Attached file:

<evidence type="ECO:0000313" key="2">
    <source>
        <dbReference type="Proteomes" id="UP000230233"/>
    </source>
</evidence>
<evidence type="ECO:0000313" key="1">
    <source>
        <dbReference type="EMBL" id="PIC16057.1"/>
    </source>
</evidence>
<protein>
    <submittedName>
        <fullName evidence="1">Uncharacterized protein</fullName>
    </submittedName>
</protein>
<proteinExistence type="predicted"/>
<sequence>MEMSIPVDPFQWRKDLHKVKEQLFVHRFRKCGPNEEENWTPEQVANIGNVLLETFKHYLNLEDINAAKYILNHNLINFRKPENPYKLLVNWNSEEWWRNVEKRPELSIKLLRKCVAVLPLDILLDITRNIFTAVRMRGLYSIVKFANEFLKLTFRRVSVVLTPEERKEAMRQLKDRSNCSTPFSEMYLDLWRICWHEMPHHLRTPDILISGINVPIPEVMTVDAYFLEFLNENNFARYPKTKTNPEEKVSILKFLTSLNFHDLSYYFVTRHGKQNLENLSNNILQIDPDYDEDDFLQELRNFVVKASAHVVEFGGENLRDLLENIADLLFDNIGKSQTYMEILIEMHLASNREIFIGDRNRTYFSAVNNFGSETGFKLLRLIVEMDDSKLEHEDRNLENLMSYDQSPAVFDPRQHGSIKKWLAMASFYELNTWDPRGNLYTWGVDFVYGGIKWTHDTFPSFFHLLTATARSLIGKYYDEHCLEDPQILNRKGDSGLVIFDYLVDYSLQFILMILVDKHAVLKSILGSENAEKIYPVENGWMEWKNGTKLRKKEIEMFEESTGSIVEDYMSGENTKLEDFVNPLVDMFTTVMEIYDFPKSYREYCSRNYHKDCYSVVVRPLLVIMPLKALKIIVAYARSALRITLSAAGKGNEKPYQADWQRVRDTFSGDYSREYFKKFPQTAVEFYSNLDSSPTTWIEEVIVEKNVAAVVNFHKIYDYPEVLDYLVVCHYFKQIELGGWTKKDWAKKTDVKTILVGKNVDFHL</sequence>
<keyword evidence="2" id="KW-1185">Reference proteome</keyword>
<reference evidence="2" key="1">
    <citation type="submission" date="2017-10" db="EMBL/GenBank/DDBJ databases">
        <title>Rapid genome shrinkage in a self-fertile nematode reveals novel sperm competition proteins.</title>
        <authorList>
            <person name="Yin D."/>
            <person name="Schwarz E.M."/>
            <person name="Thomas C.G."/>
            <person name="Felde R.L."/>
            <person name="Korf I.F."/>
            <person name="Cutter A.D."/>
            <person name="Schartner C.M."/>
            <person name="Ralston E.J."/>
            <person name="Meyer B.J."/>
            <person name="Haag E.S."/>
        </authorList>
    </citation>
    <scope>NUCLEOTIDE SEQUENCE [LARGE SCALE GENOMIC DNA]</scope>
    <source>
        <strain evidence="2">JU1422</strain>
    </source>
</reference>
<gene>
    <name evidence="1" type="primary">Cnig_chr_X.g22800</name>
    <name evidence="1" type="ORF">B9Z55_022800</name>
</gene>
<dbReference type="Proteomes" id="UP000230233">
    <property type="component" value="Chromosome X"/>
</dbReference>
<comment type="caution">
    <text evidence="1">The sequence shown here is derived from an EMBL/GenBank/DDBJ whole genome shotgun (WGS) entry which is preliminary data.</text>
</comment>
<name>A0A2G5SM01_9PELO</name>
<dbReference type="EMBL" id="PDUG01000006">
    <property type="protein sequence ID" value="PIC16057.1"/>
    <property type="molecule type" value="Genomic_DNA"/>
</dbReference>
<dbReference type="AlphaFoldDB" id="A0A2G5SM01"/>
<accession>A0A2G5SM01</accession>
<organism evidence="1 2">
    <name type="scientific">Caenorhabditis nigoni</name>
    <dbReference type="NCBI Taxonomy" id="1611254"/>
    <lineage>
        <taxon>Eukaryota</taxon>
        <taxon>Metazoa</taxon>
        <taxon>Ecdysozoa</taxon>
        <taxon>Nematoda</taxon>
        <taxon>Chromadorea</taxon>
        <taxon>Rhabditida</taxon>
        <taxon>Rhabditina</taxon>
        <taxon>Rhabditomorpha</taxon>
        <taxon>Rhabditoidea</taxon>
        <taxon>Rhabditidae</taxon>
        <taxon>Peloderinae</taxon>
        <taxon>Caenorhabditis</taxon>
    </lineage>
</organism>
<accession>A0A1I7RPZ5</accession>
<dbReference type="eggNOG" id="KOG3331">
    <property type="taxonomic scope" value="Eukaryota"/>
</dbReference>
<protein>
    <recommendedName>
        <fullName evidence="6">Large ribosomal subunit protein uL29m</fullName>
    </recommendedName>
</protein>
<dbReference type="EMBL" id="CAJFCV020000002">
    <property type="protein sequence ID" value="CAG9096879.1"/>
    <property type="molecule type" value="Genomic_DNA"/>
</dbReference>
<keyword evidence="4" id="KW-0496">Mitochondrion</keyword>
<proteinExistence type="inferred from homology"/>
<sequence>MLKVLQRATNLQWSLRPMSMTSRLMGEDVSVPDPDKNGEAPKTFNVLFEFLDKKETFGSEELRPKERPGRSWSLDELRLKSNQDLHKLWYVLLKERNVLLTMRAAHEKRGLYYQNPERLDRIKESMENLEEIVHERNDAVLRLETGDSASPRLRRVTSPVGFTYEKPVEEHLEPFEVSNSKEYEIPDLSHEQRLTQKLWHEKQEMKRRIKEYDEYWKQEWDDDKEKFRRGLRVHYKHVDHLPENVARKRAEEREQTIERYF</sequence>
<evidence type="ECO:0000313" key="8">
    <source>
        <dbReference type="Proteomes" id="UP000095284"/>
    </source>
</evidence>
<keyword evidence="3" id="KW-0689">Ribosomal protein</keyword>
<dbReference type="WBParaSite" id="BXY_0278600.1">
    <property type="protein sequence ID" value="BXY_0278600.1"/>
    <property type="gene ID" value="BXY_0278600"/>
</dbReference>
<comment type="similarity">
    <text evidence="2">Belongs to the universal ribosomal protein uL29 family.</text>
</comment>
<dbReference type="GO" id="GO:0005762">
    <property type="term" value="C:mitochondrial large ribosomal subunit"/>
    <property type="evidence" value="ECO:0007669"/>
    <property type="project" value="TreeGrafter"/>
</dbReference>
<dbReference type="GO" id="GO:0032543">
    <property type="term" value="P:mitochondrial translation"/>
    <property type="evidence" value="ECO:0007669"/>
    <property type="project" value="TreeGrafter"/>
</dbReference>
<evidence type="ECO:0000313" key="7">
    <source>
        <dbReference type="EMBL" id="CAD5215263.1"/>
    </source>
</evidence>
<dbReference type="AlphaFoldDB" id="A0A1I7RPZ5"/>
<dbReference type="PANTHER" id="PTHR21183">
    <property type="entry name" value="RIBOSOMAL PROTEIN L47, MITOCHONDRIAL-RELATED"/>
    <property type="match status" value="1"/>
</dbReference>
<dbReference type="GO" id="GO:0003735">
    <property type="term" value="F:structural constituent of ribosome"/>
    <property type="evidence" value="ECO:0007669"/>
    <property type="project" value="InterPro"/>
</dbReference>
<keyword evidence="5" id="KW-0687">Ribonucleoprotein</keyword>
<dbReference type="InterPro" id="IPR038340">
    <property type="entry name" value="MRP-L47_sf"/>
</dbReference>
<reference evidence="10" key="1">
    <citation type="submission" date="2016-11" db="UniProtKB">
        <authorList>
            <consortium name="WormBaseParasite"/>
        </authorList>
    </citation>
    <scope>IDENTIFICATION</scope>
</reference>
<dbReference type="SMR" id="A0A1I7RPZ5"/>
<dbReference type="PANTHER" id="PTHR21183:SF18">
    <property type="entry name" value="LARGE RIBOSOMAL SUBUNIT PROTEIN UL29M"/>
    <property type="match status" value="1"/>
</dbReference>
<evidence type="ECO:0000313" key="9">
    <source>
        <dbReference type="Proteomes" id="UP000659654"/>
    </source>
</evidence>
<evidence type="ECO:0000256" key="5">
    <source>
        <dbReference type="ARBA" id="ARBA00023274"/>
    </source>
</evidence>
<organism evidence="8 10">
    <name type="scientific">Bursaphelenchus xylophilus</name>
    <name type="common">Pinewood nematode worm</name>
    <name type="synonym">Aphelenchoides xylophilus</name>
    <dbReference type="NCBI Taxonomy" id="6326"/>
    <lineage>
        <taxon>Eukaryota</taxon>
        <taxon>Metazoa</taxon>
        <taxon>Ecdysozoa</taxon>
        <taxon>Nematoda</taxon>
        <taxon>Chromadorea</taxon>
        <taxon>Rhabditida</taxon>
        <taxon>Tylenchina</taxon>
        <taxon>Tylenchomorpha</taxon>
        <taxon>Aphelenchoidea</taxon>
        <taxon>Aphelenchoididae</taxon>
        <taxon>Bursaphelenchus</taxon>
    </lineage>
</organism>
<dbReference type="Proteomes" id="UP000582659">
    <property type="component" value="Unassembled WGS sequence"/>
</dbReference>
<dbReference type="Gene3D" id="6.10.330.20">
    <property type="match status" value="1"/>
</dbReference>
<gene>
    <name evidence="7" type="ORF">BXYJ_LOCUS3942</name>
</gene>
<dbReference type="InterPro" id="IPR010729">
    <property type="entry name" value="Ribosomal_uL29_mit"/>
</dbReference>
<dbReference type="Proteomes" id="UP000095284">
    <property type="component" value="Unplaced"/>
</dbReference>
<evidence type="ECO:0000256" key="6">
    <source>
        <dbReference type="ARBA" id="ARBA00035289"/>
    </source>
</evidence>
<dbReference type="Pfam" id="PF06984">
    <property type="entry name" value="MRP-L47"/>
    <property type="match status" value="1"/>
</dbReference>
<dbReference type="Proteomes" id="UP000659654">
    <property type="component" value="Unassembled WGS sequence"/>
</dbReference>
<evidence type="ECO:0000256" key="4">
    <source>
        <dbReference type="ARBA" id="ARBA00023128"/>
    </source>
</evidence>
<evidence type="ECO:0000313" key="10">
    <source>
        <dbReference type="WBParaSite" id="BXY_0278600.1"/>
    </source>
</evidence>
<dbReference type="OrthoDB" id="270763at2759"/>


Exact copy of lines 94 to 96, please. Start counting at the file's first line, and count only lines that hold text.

    </source>
</evidence>
<keyword evidence="3" id="KW-0689">Ribosomal protein</keyword>